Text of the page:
Approximately 480,000 people are expected to attend Taste of Edmonton (TOE) this year. Billed as the largest food festival in Canada, there is no doubt that this event, now in its 31st season, is one of Edmonton’s best-attended festivals.
Does it mean people truly get a taste of what Edmonton’s food culture is all about? I hope not because we are more than this. We are better than this. Technically, yes, this is a taste of what some restaurants have to offer to almost half a million people who will pay $2.50 to $5.00 per sample-size portion but please don’t think this represents the finest of Edmonton’s culinary offerings.
It would make good sense for participating food vendors to offer enticing dishes with the end goal of persuading customers to seek out that restaurant for a meal in the future. It should not make festival-goers pitch the mostly uneaten item in to the garbage and feel the food was a waste of money. Unfortunately, the general consensus is exactly that, and this is not a new revelation; this food discord has been building for years. The quantity of food vendors has risen; sadly, the same can’t be said for the quality of the food.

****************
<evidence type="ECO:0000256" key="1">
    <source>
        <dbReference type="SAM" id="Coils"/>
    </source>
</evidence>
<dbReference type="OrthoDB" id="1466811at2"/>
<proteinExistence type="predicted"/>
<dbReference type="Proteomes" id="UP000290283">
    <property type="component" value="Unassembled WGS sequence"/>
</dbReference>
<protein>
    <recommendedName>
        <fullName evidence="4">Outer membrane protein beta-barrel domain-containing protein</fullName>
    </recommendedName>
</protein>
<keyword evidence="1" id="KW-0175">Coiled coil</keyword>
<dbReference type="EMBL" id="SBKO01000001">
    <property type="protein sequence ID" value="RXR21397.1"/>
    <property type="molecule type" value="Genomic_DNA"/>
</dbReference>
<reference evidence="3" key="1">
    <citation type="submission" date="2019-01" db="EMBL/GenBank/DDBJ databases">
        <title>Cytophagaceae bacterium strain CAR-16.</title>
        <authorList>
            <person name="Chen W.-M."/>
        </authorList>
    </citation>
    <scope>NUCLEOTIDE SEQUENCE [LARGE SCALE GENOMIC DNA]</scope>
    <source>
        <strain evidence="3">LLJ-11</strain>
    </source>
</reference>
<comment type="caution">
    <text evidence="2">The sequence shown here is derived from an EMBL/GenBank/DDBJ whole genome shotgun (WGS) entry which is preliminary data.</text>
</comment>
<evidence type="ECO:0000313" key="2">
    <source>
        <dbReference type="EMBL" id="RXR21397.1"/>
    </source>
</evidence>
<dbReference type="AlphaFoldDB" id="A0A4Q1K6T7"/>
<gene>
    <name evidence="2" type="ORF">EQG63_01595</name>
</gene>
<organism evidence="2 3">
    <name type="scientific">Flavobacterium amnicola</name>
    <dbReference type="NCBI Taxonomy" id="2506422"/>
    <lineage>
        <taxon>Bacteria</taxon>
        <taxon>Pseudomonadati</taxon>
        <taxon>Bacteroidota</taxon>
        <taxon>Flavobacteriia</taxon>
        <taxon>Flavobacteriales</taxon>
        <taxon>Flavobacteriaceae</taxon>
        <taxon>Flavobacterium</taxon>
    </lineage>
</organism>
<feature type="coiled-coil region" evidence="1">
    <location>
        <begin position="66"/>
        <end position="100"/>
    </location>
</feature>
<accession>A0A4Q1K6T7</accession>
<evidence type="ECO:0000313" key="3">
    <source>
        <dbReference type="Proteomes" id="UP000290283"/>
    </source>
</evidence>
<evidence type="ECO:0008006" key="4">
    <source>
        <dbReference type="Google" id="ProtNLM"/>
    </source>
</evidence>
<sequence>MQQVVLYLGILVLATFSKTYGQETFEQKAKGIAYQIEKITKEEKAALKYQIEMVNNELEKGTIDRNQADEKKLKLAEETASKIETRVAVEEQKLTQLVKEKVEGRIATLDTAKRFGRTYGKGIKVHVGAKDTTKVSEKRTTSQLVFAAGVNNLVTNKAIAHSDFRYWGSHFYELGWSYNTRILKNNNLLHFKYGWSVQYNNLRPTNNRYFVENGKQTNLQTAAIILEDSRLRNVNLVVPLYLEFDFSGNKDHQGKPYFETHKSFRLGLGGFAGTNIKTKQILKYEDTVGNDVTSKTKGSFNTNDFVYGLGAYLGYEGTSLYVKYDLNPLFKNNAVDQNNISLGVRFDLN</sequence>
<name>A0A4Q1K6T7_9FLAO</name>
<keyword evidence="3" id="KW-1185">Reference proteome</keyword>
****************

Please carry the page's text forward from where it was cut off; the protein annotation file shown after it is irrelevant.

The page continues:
Edmonton Sun writer, Graham Hicks, didn’t mince any words over how he felt about this year’s food, and, although Graham and I may differ in our opinions when it comes to restaurants, I wholeheartedly side with him on this one.
About one in three dishes are deep-fried so finding food with fewer calories was a challenge. Here’s what I tried that made me sigh — and not in a good way:
There are definitely some delectable dishes offered at Taste of Edmonton, but they are few and far between. Here’s some good news: